The London-based lender will cut as many as 35,000 jobs, reduce gross assets by more than $100 billion by 2022, shave annual costs by $4.5 billion and slash the size of its investment bank in Europe and U.S. in the biggest raft of changes for years. All this will be overseen by Interim Chief Executive Officer Noel Quinn pending the appointment of a permanent successor to John Flint, who was ousted last August.
Quinn was left to present the plan even as HSBC declined to confirm him in the job. This is bad on two levels. First, it undercuts the authority and investor confidence that Quinn might otherwise be expected to enjoy, should he eventually be appointed. At the very least, the delay signals that the board has harbored doubts about his suitability. Second, going ahead with the revamp may impede the search for a replacement.
Any chief executive worth his or her salt will expect to put a personal stamp on the company. But the biggest decisions have already been made. This reshaping will have Quinn’s fingerprints all over it. That may narrow the options for HSBC Chairman Mark Tucker. Stephen Bird, Citigroup Inc.’s former top executive in Asia and the leading external candidate for the job, already has ruled himself out, the U.K.’s Sunday Times reported last weekend, citing unidentified sources.
HSBC might argue that waiting wasn’t an option after years of sub-par performance. “Parts of our business are not delivering acceptable returns,” Quinn said in Tuesday’s statement. HSBC will shift resources to higher-returning markets, while squeezing the cost base and exiting some business lines. “The current strategy is in no man’s land,” as one investor told Bloomberg News pre-earnings.
No one could accuse HSBC of sparing the knife this time. The job cuts are equal to about 15% of the workforce. They’re also an answer to those who, like this writer, have criticized the bank for being overly timid in the past. Still, the overhaul may end up exacerbating some of the vulnerabilities they seek to address.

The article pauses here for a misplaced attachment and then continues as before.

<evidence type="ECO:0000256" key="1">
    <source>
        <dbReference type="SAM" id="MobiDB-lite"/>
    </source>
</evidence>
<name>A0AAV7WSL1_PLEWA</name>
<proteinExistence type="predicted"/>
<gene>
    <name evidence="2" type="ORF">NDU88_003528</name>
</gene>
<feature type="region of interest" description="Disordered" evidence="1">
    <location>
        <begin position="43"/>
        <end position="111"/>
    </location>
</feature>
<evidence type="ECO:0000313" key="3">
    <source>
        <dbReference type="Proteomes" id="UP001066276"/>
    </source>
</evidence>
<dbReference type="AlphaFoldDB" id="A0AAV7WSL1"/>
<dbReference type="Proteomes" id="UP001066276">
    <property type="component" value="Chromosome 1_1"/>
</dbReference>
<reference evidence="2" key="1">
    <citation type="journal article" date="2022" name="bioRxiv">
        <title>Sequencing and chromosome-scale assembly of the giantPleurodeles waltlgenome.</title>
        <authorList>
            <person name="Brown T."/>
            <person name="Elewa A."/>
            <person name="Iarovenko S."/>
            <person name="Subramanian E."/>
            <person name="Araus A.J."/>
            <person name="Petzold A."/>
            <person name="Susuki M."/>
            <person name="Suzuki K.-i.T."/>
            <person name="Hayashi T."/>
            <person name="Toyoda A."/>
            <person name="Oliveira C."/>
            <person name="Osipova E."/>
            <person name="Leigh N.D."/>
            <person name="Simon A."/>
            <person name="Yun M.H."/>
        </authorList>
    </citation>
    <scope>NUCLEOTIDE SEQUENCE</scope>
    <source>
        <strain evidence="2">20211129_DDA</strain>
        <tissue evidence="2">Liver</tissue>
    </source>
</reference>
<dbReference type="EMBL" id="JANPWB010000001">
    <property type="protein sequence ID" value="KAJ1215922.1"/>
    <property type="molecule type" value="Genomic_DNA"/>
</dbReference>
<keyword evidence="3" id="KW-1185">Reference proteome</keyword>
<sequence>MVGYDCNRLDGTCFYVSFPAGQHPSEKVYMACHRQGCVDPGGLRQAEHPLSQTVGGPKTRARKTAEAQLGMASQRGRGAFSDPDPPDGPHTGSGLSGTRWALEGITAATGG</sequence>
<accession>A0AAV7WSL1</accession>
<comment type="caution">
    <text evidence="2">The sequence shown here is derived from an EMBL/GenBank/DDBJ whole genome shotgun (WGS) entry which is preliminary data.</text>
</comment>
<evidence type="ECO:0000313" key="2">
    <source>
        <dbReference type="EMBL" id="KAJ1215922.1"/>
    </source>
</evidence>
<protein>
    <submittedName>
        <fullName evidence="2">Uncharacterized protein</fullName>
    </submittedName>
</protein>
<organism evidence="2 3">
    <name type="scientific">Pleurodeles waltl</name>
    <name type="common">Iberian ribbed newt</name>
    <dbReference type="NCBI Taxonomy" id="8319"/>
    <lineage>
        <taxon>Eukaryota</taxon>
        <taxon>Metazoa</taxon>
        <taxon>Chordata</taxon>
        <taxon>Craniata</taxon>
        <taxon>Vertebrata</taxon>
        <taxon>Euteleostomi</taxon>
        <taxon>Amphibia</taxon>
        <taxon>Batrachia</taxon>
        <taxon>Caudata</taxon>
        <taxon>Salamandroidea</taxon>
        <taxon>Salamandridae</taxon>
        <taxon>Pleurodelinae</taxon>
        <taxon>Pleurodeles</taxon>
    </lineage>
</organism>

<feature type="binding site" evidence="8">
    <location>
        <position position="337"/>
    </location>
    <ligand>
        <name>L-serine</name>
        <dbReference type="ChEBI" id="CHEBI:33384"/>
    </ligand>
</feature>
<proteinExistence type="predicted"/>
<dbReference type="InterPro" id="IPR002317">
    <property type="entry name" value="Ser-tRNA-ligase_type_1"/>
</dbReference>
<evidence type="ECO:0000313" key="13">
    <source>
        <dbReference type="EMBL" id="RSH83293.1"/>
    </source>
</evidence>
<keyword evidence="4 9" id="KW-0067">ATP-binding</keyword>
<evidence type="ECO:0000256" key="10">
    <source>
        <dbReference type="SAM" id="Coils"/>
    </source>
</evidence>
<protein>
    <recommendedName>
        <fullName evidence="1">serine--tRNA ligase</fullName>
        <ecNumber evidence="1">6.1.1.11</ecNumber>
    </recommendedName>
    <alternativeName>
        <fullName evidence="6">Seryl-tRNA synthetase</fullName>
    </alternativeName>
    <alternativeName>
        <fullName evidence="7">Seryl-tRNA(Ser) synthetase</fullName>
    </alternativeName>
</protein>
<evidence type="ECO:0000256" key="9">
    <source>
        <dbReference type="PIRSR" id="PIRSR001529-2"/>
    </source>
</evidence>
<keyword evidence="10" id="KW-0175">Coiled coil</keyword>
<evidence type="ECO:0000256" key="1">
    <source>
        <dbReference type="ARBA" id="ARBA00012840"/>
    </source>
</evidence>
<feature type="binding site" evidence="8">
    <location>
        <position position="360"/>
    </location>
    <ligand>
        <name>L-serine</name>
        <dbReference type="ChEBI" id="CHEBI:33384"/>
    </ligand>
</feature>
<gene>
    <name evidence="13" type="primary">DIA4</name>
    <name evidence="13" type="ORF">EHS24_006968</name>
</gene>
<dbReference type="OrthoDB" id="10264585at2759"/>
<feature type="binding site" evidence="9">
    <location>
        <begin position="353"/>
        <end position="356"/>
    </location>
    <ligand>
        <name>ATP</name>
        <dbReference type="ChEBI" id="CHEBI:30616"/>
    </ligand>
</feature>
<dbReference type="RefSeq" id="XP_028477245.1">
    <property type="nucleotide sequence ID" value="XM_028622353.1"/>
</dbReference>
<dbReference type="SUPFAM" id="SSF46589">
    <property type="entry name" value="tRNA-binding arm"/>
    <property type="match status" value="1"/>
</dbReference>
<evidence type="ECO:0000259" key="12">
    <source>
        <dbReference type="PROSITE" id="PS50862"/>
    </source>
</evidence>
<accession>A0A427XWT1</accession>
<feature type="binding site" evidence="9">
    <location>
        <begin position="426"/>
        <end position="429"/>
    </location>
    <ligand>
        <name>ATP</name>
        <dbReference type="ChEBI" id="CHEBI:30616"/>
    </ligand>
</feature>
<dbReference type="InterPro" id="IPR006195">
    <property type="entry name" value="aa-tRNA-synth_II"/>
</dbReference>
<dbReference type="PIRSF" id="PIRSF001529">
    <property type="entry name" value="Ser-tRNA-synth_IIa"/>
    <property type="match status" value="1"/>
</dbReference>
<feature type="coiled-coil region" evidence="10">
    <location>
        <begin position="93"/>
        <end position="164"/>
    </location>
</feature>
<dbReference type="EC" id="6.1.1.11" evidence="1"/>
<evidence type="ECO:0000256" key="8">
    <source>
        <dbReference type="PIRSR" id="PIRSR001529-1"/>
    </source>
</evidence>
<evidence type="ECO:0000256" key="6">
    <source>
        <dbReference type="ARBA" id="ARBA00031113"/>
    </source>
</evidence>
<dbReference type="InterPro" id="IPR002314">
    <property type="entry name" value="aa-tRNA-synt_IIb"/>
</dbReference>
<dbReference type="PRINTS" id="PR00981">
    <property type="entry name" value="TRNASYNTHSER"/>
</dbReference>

The restructuring makes the bank even more hostage to the fortunes of Hong Kong and mainland China, two economies struggling with slowing growth aggravated by the coronavirus outbreak. Hong Kong was already the source of 90% of HSBC’s profit in the third quarter. The city is going to become an even more glaring presence in its books.
Besides an economy in recession, competition is getting tougher for HSBC in the city, as online lenders backed by Tencent Holdings Ltd. and Alibaba Group Holding Ltd. prepare to launch this year. Hong Kong’s dominant bank has also had to navigate political minefields, including being the target of the public ire last year after it closed an account linked to pro-democracy protesters.
China, meanwhile, remains a challenge. HSBC is still struggling to extricate itself from Beijing’s bad books for providing U.S. prosecutors with information that led to the arrest of Huawei Technologies Co.’s chief financial officer in late 2018. And disruption to supply chains from the virus outbreak may lead to more credit losses, the bank has said.
That means it’s going to take a long time before HSBC achieves the returns Tucker seeks. While 2019 adjusted pretax profit of $22.2 billion beat analysts’ estimates, HSBC’s fourth-quarter return on tangible equity was a mere 8.4%. That’s much lower than the more than 11% target it abandoned in October. Even its new goal of 10%-12% by 2022 looks unambitious beside the 18% return of JPMorgan Chase & Co. HSBC shares closed 2.8% lower in Hong Kong after the earnings, the biggest decline in more than a year.
Ultimately, HSBC’s biggest risk may be that Quinn’s cuts cause the lender to double down on greater China just as growth in this part of Asia is uncertain. Outside CEOs won’t be clamoring to steer this ship. Quinn may just be stuck with the job.
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Nisha Gopalan is a Bloomberg Opinion columnist covering deals and banking. She previously worked for the Wall Street Journal and Dow Jones as an editor and a reporter.
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